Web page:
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New York Times, Wednesday, March 25, 2015

Author: Jacob Stulberg
Editor: Will Shortz
Jacob Stulberg
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2212/25/20136/25/20170
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1.61660
Puzzle of the Week

This puzzle:

Rows: 15, Columns: 15 Words: 78, Blocks: 44 Missing: {FJQXZ} This is puzzle # 4 for Mr. Stulberg. Jeff Chen's Puzzle of the Week pick NYT links: Across Lite PDF
Jacob Stulberg notes: I can't recall what compelled me to build a crossword around Duchamp's Nude… maybe seeing the painting in a Dada ... more
Jacob Stulberg notes:

I can't recall what compelled me to build a crossword around Duchamp's Nude… maybe seeing the painting in a Dada exhibition at the Whitney when I was 12 years old, or listening to Tom Stoppard's radio play Artist Descending a Staircase. In any event, the idea for the "staircase" layout came to me easily enough, though I had a rough time trying to fit NUDEDESCENDINGASTAIRCASE into the grid until I remembered that wasn't the painting's full title. (If you're feeling charitable, consider the "2" my homage to the mustache Duchamp painted on the Mona Lisa.)

The northwest and southeast corners were trickiest to fill, as evidenced by the antique crosswordese at 2-Down. I can only say in that answer's defense that Roald Dahl mentions the TUPI language in Charlie and the Great Glass Elevator (alongside, naturally, Tungus and Tulu). On the other hand, it was a kick to discover after the fact that I'd started with ATOAST and finished with a cheeky IDIDSO.

Jill Denny notes: What a beautiful theme! I love revisiting a seminal work of art, especially one with a controversial past. Duchamp's own brothers ... more
Jill Denny notes:

What a beautiful theme! I love revisiting a seminal work of art, especially one with a controversial past. Duchamp's own brothers requested that he withdraw his painting from its debut exhibition in Paris, arguing that it was disrespectful to depict the nude form so mechanistically, engaged in such a humdrum activity as walking down a staircase. The Cubists felt it was not Cubist enough. And no one liked the title, which was seen as not sufficiently literary.

Duchamp's painting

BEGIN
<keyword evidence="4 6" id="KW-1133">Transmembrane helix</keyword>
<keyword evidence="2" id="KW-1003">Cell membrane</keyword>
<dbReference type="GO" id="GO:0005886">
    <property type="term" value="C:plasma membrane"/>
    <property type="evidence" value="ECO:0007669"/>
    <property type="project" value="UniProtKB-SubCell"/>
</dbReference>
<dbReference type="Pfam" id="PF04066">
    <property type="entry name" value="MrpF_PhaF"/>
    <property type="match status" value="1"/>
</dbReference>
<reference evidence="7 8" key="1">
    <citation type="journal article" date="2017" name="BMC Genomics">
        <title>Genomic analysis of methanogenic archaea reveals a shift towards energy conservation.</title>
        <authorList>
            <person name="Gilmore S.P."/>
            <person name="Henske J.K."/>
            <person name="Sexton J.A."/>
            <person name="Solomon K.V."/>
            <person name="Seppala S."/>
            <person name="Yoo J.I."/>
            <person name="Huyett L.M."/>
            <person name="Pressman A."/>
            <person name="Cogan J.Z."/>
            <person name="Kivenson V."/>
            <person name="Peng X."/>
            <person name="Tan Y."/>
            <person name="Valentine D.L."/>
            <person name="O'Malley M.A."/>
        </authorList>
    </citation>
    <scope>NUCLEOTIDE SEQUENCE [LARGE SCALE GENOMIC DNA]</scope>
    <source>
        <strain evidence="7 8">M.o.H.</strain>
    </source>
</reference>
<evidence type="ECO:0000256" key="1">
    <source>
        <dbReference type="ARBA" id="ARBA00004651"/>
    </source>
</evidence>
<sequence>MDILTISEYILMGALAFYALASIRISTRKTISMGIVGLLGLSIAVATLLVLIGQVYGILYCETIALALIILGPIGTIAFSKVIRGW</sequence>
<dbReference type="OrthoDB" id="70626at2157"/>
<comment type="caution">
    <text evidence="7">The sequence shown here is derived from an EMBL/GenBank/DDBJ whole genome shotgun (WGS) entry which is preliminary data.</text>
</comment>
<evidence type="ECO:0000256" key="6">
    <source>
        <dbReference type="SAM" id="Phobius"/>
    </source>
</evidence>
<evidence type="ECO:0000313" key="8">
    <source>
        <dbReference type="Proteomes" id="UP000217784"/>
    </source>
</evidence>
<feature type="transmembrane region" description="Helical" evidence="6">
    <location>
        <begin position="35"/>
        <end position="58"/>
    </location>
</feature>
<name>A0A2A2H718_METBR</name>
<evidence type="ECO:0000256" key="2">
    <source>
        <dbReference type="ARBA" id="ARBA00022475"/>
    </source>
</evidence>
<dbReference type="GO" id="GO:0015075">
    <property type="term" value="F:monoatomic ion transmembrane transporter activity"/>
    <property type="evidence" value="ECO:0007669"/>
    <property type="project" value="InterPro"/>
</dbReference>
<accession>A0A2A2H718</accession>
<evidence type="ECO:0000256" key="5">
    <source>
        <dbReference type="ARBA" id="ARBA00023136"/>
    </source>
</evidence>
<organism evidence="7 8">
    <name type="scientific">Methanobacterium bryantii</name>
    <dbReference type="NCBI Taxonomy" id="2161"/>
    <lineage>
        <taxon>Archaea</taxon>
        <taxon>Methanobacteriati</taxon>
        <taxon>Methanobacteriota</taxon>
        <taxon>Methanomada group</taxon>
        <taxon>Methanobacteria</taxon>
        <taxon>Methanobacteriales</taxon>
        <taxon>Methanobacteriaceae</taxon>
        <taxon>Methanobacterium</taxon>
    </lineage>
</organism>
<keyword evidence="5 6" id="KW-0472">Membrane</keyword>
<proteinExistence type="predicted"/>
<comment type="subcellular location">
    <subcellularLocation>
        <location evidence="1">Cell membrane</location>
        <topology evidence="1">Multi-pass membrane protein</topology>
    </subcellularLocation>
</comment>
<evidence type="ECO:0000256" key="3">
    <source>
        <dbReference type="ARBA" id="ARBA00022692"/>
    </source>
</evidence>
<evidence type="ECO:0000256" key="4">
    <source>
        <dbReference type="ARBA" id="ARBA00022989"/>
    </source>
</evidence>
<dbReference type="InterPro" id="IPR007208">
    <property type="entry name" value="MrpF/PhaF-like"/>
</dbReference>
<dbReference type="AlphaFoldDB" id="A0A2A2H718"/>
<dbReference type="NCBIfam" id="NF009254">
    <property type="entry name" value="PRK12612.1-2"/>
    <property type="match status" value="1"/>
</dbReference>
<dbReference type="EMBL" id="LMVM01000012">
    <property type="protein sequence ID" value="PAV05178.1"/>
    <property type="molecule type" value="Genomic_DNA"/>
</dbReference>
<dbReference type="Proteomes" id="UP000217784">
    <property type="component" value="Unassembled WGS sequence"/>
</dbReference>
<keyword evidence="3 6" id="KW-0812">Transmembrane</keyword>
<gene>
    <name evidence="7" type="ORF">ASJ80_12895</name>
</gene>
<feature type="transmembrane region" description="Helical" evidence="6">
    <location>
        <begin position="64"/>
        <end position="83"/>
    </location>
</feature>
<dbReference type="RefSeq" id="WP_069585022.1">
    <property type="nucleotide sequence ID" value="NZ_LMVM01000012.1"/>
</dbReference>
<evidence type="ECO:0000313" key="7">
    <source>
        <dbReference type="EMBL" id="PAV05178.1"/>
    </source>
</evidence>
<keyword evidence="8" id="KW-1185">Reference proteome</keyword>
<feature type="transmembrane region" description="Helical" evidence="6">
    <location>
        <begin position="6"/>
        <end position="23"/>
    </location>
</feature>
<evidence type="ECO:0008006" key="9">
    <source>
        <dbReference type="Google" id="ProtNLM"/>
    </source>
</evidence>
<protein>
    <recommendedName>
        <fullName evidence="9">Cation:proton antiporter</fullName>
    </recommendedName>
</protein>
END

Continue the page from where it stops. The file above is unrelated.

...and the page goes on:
With a twenty-first century gaze, it's difficult to imagine why anyone would have ever considered this 1912 work shocking or even surprising. So here's my billion-dollar idea: glasses that allow one to see a work of art as it would have been seen at its debut, so that its groundbreakingness can be appreciated anew. Put on the glasses, and you temporarily have the cognitive history and experience of a Parisian in 1912, so that when you look at Duchamp (or Manet or Picasso or Giotto), you feel the "what IS this?" frisson, accompanied by delight or repugnance or confusion. The Apple version is the iEye (dibs on the trademark).

Right, back to the puzzle! The staircase architecture and circled letters tightly constrain the grid, necessitating several tricky little cul-de-sacs. I liked the inclusion of ARMORY SHOW and AVANT-GARDE, as well as the H2O/RED NO. 2 crossing. The southwest corner was a quagmire for me, with ambiguous cluing and the trickiest of the cul-de-sacs. Those are minor nits to pick, though. The theme just delighted me thoroughly.

Jeff Chen notes: Not knowing the painting, I hadn't really considered this one for the POW at first. Thankfully, having two J-named partners with ... more
Jeff Chen notes:

Not knowing the painting, I hadn't really considered this one for the POW at first. Thankfully, having two J-named partners with knowledge in the arts made me really appreciate the theme. The difficulty of the execution naturally results in some compromises, but I found them well worth it. Memorable puzzle.